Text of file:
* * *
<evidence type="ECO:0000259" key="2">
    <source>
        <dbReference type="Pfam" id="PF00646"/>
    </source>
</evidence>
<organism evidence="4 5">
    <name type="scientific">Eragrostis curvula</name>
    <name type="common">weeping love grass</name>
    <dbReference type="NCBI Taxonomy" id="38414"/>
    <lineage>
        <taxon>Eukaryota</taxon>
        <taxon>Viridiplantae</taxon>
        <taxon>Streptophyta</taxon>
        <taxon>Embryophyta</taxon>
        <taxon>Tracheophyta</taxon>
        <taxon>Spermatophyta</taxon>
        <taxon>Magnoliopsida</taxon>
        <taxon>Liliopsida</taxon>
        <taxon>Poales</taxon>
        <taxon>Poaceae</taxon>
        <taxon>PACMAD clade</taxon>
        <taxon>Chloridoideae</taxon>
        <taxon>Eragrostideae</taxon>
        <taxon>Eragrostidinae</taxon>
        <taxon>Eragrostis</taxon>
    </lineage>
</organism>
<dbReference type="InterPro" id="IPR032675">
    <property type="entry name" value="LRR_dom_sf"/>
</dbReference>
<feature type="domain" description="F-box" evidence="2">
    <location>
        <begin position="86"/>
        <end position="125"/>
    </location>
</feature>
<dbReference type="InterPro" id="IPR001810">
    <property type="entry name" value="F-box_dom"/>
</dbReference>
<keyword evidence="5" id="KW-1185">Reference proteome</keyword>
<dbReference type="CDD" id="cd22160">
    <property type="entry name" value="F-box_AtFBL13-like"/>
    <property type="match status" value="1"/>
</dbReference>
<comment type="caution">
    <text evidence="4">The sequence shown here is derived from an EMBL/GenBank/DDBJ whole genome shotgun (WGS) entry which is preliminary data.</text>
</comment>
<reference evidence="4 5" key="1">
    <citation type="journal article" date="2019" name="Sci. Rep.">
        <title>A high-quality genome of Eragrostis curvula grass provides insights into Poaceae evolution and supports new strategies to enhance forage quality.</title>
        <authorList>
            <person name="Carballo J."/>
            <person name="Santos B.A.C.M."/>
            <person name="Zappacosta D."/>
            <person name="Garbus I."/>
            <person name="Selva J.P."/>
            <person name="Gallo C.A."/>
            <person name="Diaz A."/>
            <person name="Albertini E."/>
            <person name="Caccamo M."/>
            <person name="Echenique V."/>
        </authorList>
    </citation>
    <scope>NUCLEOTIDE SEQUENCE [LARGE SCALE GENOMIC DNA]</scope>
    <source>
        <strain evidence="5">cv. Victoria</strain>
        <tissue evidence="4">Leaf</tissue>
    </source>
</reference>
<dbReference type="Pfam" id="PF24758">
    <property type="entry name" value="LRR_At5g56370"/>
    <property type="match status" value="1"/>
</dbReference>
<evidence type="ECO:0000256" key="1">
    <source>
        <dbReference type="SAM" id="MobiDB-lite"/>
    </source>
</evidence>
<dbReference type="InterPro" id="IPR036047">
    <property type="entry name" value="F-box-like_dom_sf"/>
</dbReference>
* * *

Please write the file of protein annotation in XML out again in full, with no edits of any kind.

<evidence type="ECO:0000259" key="2">
    <source>
        <dbReference type="Pfam" id="PF00646"/>
    </source>
</evidence>
<organism evidence="4 5">
    <name type="scientific">Eragrostis curvula</name>
    <name type="common">weeping love grass</name>
    <dbReference type="NCBI Taxonomy" id="38414"/>
    <lineage>
        <taxon>Eukaryota</taxon>
        <taxon>Viridiplantae</taxon>
        <taxon>Streptophyta</taxon>
        <taxon>Embryophyta</taxon>
        <taxon>Tracheophyta</taxon>
        <taxon>Spermatophyta</taxon>
        <taxon>Magnoliopsida</taxon>
        <taxon>Liliopsida</taxon>
        <taxon>Poales</taxon>
        <taxon>Poaceae</taxon>
        <taxon>PACMAD clade</taxon>
        <taxon>Chloridoideae</taxon>
        <taxon>Eragrostideae</taxon>
        <taxon>Eragrostidinae</taxon>
        <taxon>Eragrostis</taxon>
    </lineage>
</organism>
<dbReference type="InterPro" id="IPR032675">
    <property type="entry name" value="LRR_dom_sf"/>
</dbReference>
<feature type="domain" description="F-box" evidence="2">
    <location>
        <begin position="86"/>
        <end position="125"/>
    </location>
</feature>
<dbReference type="InterPro" id="IPR001810">
    <property type="entry name" value="F-box_dom"/>
</dbReference>
<keyword evidence="5" id="KW-1185">Reference proteome</keyword>
<dbReference type="CDD" id="cd22160">
    <property type="entry name" value="F-box_AtFBL13-like"/>
    <property type="match status" value="1"/>
</dbReference>
<comment type="caution">
    <text evidence="4">The sequence shown here is derived from an EMBL/GenBank/DDBJ whole genome shotgun (WGS) entry which is preliminary data.</text>
</comment>
<reference evidence="4 5" key="1">
    <citation type="journal article" date="2019" name="Sci. Rep.">
        <title>A high-quality genome of Eragrostis curvula grass provides insights into Poaceae evolution and supports new strategies to enhance forage quality.</title>
        <authorList>
            <person name="Carballo J."/>
            <person name="Santos B.A.C.M."/>
            <person name="Zappacosta D."/>
            <person name="Garbus I."/>
            <person name="Selva J.P."/>
            <person name="Gallo C.A."/>
            <person name="Diaz A."/>
            <person name="Albertini E."/>
            <person name="Caccamo M."/>
            <person name="Echenique V."/>
        </authorList>
    </citation>
    <scope>NUCLEOTIDE SEQUENCE [LARGE SCALE GENOMIC DNA]</scope>
    <source>
        <strain evidence="5">cv. Victoria</strain>
        <tissue evidence="4">Leaf</tissue>
    </source>
</reference>
<dbReference type="Pfam" id="PF24758">
    <property type="entry name" value="LRR_At5g56370"/>
    <property type="match status" value="1"/>
</dbReference>
<evidence type="ECO:0000256" key="1">
    <source>
        <dbReference type="SAM" id="MobiDB-lite"/>
    </source>
</evidence>
<dbReference type="InterPro" id="IPR036047">
    <property type="entry name" value="F-box-like_dom_sf"/>
</dbReference>